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Am J Obstet Gynecol. 2001 Nov;185(5):1035-8.

The clinical significance of fetal echogenic bowel.

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  • 1Division of Maternal-Fetal Medicine, Department of Obstetrics and Gynecology, New York Presbyterian Hospital-Weill Medical College of Cornell University, NY 10021, USA.



The purpose of this study was to determine the incidence of cystic fibrosis, aneuploidy, and intrauterine infection with toxoplasmosis and cytomegalovirus in second-trimester fetuses with the sonographic finding of echogenic bowel.


All cases of echogenic bowel that were diagnosed in our ultrasound unit from 1993 to 2000 were identified. Only cases in which bowel echogenicity was as bright as bone with no associated major fetal anomalies were included. Patients who were referred from other hospitals were excluded. Echogenicity was classified as focal or multifocal. Fetal karyotypes, cystic fibrosis carrier testing, and maternal serologic test results were determined.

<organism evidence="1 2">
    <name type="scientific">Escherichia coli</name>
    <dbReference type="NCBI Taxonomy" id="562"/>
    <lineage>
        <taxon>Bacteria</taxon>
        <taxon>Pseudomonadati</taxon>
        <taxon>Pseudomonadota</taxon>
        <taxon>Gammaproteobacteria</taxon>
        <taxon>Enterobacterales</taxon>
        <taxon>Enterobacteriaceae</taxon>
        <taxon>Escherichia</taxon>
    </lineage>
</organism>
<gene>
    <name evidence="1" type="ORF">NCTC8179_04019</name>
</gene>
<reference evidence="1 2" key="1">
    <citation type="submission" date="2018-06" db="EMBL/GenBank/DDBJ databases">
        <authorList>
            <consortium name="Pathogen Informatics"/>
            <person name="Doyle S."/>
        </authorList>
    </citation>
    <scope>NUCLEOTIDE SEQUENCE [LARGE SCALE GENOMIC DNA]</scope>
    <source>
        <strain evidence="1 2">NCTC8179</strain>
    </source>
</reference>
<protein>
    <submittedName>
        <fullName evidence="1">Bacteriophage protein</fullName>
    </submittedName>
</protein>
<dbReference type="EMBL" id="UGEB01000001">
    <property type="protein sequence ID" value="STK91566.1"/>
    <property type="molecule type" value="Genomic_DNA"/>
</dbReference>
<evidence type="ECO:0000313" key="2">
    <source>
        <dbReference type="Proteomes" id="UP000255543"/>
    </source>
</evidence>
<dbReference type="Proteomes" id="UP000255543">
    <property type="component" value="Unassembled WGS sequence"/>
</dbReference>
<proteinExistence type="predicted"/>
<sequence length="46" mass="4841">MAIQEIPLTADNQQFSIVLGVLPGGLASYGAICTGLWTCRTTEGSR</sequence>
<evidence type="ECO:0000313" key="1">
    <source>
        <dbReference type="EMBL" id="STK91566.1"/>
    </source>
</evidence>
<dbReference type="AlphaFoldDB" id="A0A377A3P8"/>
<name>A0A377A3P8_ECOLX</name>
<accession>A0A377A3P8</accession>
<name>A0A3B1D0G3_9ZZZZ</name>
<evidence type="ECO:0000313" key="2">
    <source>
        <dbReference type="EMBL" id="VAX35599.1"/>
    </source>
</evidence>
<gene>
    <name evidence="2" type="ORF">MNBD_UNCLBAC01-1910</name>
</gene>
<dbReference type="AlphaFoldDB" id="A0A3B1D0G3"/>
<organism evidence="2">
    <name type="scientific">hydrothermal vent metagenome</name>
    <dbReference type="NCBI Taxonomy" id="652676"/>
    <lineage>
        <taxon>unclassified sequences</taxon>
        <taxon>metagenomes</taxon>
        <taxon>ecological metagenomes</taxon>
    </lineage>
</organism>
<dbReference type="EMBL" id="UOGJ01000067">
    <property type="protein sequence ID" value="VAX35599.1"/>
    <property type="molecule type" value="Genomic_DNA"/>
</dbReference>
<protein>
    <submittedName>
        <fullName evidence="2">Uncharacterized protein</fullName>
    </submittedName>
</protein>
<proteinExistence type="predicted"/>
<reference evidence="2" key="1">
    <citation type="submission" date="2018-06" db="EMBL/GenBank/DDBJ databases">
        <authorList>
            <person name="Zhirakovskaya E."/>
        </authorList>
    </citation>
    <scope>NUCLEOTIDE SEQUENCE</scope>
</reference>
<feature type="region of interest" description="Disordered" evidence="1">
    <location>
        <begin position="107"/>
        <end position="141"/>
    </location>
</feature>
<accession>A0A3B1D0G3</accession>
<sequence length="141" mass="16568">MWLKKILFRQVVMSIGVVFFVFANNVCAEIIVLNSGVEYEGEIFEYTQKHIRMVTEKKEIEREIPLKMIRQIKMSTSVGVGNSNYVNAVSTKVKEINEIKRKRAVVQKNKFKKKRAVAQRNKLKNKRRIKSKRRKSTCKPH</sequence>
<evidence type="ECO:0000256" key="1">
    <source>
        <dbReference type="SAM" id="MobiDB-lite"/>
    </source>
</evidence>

One hundred seventy-five fetuses in 171 pregnancies met inclusion criteria. Cystic fibrosis mutations were identified in 7 of 138 mothers (5%) and 9 of 86 fathers (10.5%) who were tested. Five fetuses were affected with cystic fibrosis. Fetal karyotype was obtained in 139 cases, and autosomal trisomy was diagnosed in 5 cases (3.6%). One hundred sixty-six patients were tested for toxoplasmosis, and 111 patients were tested for cytomegalovirus. There were no cases of congenital toxoplasmosis. There was maternal serologic and fetal pathologic evidence of cytomegalovirus infection in 1 case. In all cases of cystic fibrosis and aneuploidy, echogenicity was multifocal; in the case of cytomegalovirus, echogenicity was focal.


In our population, mid-trimester fetal echogenic bowel was associated with a high prevalence of cystic fibrosis, aneuploidy, and cytomegalovirus (11/175 fetuses [6.3%]). This information should be considered when counseling patients after mid-trimester echogenic bowel is diagnosed.

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